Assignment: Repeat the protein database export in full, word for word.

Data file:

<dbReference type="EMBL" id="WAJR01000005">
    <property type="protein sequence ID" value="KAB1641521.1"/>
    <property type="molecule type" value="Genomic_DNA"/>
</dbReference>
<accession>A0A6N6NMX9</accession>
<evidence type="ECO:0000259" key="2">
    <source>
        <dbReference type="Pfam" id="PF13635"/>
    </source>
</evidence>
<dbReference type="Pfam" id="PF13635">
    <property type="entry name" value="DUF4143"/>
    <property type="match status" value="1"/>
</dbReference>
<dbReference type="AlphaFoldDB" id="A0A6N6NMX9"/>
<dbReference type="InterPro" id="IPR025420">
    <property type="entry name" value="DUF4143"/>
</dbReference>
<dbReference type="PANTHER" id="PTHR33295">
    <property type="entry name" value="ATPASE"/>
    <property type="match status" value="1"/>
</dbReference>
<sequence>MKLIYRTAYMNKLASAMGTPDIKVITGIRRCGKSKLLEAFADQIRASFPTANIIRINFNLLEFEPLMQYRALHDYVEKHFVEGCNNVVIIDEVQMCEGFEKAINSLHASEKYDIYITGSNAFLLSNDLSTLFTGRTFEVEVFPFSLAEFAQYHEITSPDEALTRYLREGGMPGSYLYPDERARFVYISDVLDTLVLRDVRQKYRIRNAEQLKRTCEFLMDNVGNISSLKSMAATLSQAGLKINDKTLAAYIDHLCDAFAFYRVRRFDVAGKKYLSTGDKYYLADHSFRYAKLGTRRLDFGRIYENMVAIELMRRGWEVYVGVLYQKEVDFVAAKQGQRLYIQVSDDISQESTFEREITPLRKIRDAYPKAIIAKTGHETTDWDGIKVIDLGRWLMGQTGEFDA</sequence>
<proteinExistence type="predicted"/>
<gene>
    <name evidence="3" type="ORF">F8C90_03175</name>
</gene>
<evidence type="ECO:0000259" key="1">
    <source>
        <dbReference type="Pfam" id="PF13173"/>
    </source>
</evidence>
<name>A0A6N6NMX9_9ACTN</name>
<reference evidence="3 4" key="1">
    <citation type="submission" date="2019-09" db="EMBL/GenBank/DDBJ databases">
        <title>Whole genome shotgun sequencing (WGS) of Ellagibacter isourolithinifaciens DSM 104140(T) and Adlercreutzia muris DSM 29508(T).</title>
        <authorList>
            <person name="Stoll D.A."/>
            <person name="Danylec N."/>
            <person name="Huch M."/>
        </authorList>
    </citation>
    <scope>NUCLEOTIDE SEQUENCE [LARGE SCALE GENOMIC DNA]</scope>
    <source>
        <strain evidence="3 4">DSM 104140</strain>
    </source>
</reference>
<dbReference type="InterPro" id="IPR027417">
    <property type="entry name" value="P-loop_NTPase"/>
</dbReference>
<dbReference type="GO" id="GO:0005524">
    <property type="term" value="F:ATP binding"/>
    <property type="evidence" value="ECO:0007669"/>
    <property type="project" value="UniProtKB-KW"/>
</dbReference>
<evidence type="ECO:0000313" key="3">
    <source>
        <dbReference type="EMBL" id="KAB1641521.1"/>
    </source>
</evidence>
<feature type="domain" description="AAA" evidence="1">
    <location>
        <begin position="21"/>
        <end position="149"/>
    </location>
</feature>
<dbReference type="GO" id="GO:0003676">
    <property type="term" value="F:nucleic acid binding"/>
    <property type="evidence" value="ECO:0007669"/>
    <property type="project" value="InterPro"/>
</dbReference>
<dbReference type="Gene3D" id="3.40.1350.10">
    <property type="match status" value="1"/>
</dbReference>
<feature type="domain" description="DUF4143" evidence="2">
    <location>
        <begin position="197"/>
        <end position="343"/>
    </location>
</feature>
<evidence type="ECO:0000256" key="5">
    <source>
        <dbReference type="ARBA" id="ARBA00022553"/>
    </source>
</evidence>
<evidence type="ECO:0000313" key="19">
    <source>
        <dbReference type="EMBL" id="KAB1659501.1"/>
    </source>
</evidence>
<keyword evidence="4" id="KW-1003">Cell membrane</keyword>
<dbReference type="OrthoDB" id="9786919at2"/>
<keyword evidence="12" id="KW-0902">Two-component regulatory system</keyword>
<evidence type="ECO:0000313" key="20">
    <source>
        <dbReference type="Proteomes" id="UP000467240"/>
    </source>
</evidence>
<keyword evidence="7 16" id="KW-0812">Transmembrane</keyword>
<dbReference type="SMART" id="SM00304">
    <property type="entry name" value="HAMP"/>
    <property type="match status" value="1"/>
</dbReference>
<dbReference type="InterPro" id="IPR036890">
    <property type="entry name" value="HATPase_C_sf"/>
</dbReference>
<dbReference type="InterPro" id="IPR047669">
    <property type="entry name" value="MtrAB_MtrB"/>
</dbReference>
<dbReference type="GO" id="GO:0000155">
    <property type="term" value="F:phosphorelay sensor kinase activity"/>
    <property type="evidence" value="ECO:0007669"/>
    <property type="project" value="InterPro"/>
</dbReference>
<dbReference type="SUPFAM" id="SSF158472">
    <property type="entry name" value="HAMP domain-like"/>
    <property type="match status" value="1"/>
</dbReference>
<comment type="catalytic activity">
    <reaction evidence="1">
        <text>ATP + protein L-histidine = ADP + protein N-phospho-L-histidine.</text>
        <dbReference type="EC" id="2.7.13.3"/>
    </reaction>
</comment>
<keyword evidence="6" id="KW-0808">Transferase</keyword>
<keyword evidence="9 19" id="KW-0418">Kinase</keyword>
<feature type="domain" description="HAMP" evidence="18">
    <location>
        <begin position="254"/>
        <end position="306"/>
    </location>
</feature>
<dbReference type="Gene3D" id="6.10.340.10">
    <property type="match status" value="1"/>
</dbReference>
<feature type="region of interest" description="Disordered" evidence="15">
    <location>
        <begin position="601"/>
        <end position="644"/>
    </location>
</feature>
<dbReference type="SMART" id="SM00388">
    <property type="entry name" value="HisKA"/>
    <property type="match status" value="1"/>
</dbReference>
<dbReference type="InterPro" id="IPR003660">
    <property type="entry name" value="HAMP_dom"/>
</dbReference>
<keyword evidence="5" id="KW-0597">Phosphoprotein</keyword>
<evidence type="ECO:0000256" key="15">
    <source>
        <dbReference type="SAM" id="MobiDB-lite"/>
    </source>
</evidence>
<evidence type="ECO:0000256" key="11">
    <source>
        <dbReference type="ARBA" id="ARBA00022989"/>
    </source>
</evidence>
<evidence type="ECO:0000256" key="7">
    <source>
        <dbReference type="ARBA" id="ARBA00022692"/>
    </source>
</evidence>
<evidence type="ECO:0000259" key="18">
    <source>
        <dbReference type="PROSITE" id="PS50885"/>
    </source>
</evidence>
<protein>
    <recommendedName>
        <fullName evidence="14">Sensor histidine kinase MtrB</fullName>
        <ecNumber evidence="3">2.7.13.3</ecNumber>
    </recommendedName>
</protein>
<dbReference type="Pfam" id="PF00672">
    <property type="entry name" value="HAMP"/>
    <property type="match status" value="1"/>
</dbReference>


<dbReference type="EMBL" id="WAJR01000005">
    <property type="protein sequence ID" value="KAB1641521.1"/>
    <property type="molecule type" value="Genomic_DNA"/>
</dbReference>
<accession>A0A6N6NMX9</accession>
<evidence type="ECO:0000259" key="2">
    <source>
        <dbReference type="Pfam" id="PF13635"/>
    </source>
</evidence>
<dbReference type="Pfam" id="PF13635">
    <property type="entry name" value="DUF4143"/>
    <property type="match status" value="1"/>
</dbReference>
<dbReference type="AlphaFoldDB" id="A0A6N6NMX9"/>
<dbReference type="InterPro" id="IPR025420">
    <property type="entry name" value="DUF4143"/>
</dbReference>
<dbReference type="PANTHER" id="PTHR33295">
    <property type="entry name" value="ATPASE"/>
    <property type="match status" value="1"/>
</dbReference>
<sequence>MKLIYRTAYMNKLASAMGTPDIKVITGIRRCGKSKLLEAFADQIRASFPTANIIRINFNLLEFEPLMQYRALHDYVEKHFVEGCNNVVIIDEVQMCEGFEKAINSLHASEKYDIYITGSNAFLLSNDLSTLFTGRTFEVEVFPFSLAEFAQYHEITSPDEALTRYLREGGMPGSYLYPDERARFVYISDVLDTLVLRDVRQKYRIRNAEQLKRTCEFLMDNVGNISSLKSMAATLSQAGLKINDKTLAAYIDHLCDAFAFYRVRRFDVAGKKYLSTGDKYYLADHSFRYAKLGTRRLDFGRIYENMVAIELMRRGWEVYVGVLYQKEVDFVAAKQGQRLYIQVSDDISQESTFEREITPLRKIRDAYPKAIIAKTGHETTDWDGIKVIDLGRWLMGQTGEFDA</sequence>
<proteinExistence type="predicted"/>
<gene>
    <name evidence="3" type="ORF">F8C90_03175</name>
</gene>
<evidence type="ECO:0000259" key="1">
    <source>
        <dbReference type="Pfam" id="PF13173"/>
    </source>
</evidence>
<name>A0A6N6NMX9_9ACTN</name>
<reference evidence="3 4" key="1">
    <citation type="submission" date="2019-09" db="EMBL/GenBank/DDBJ databases">
        <title>Whole genome shotgun sequencing (WGS) of Ellagibacter isourolithinifaciens DSM 104140(T) and Adlercreutzia muris DSM 29508(T).</title>
        <authorList>
            <person name="Stoll D.A."/>
            <person name="Danylec N."/>
            <person name="Huch M."/>
        </authorList>
    </citation>
    <scope>NUCLEOTIDE SEQUENCE [LARGE SCALE GENOMIC DNA]</scope>
    <source>
        <strain evidence="3 4">DSM 104140</strain>
    </source>
</reference>
<dbReference type="InterPro" id="IPR027417">
    <property type="entry name" value="P-loop_NTPase"/>
</dbReference>
<dbReference type="GO" id="GO:0005524">
    <property type="term" value="F:ATP binding"/>
    <property type="evidence" value="ECO:0007669"/>
    <property type="project" value="UniProtKB-KW"/>
</dbReference>
<evidence type="ECO:0000313" key="3">
    <source>
        <dbReference type="EMBL" id="KAB1641521.1"/>
    </source>
</evidence>
<feature type="domain" description="AAA" evidence="1">
    <location>
        <begin position="21"/>
        <end position="149"/>
    </location>
</feature>
<dbReference type="GO" id="GO:0003676">
    <property type="term" value="F:nucleic acid binding"/>
    <property type="evidence" value="ECO:0007669"/>
    <property type="project" value="InterPro"/>
</dbReference>
<dbReference type="Gene3D" id="3.40.1350.10">
    <property type="match status" value="1"/>
</dbReference>
<feature type="domain" description="DUF4143" evidence="2">
    <location>
        <begin position="197"/>
        <end position="343"/>
    </location>
</feature>
<evidence type="ECO:0000256" key="5">
    <source>
        <dbReference type="ARBA" id="ARBA00022553"/>
    </source>
</evidence>
<evidence type="ECO:0000313" key="19">
    <source>
        <dbReference type="EMBL" id="KAB1659501.1"/>
    </source>
</evidence>
<keyword evidence="4" id="KW-1003">Cell membrane</keyword>
<dbReference type="OrthoDB" id="9786919at2"/>
<keyword evidence="12" id="KW-0902">Two-component regulatory system</keyword>
<evidence type="ECO:0000313" key="20">
    <source>
        <dbReference type="Proteomes" id="UP000467240"/>
    </source>
</evidence>
<keyword evidence="7 16" id="KW-0812">Transmembrane</keyword>
<dbReference type="SMART" id="SM00304">
    <property type="entry name" value="HAMP"/>
    <property type="match status" value="1"/>
</dbReference>
<dbReference type="InterPro" id="IPR036890">
    <property type="entry name" value="HATPase_C_sf"/>
</dbReference>
<dbReference type="InterPro" id="IPR047669">
    <property type="entry name" value="MtrAB_MtrB"/>
</dbReference>
<dbReference type="GO" id="GO:0000155">
    <property type="term" value="F:phosphorelay sensor kinase activity"/>
    <property type="evidence" value="ECO:0007669"/>
    <property type="project" value="InterPro"/>
</dbReference>
<dbReference type="SUPFAM" id="SSF158472">
    <property type="entry name" value="HAMP domain-like"/>
    <property type="match status" value="1"/>
</dbReference>
<comment type="catalytic activity">
    <reaction evidence="1">
        <text>ATP + protein L-histidine = ADP + protein N-phospho-L-histidine.</text>
        <dbReference type="EC" id="2.7.13.3"/>
    </reaction>
</comment>
<keyword evidence="6" id="KW-0808">Transferase</keyword>
<keyword evidence="9 19" id="KW-0418">Kinase</keyword>
<feature type="domain" description="HAMP" evidence="18">
    <location>
        <begin position="254"/>
        <end position="306"/>
    </location>
</feature>
<dbReference type="Gene3D" id="6.10.340.10">
    <property type="match status" value="1"/>
</dbReference>
<feature type="region of interest" description="Disordered" evidence="15">
    <location>
        <begin position="601"/>
        <end position="644"/>
    </location>
</feature>
<dbReference type="SMART" id="SM00388">
    <property type="entry name" value="HisKA"/>
    <property type="match status" value="1"/>
</dbReference>
<dbReference type="InterPro" id="IPR003660">
    <property type="entry name" value="HAMP_dom"/>
</dbReference>
<keyword evidence="5" id="KW-0597">Phosphoprotein</keyword>
<evidence type="ECO:0000256" key="15">
    <source>
        <dbReference type="SAM" id="MobiDB-lite"/>
    </source>
</evidence>
<evidence type="ECO:0000256" key="11">
    <source>
        <dbReference type="ARBA" id="ARBA00022989"/>
    </source>
</evidence>
<evidence type="ECO:0000256" key="7">
    <source>
        <dbReference type="ARBA" id="ARBA00022692"/>
    </source>
</evidence>
<evidence type="ECO:0000259" key="18">
    <source>
        <dbReference type="PROSITE" id="PS50885"/>
    </source>
</evidence>
<protein>
    <recommendedName>
        <fullName evidence="14">Sensor histidine kinase MtrB</fullName>
        <ecNumber evidence="3">2.7.13.3</ecNumber>
    </recommendedName>
</protein>
<dbReference type="Pfam" id="PF00672">
    <property type="entry name" value="HAMP"/>
    <property type="match status" value="1"/>
</dbReference>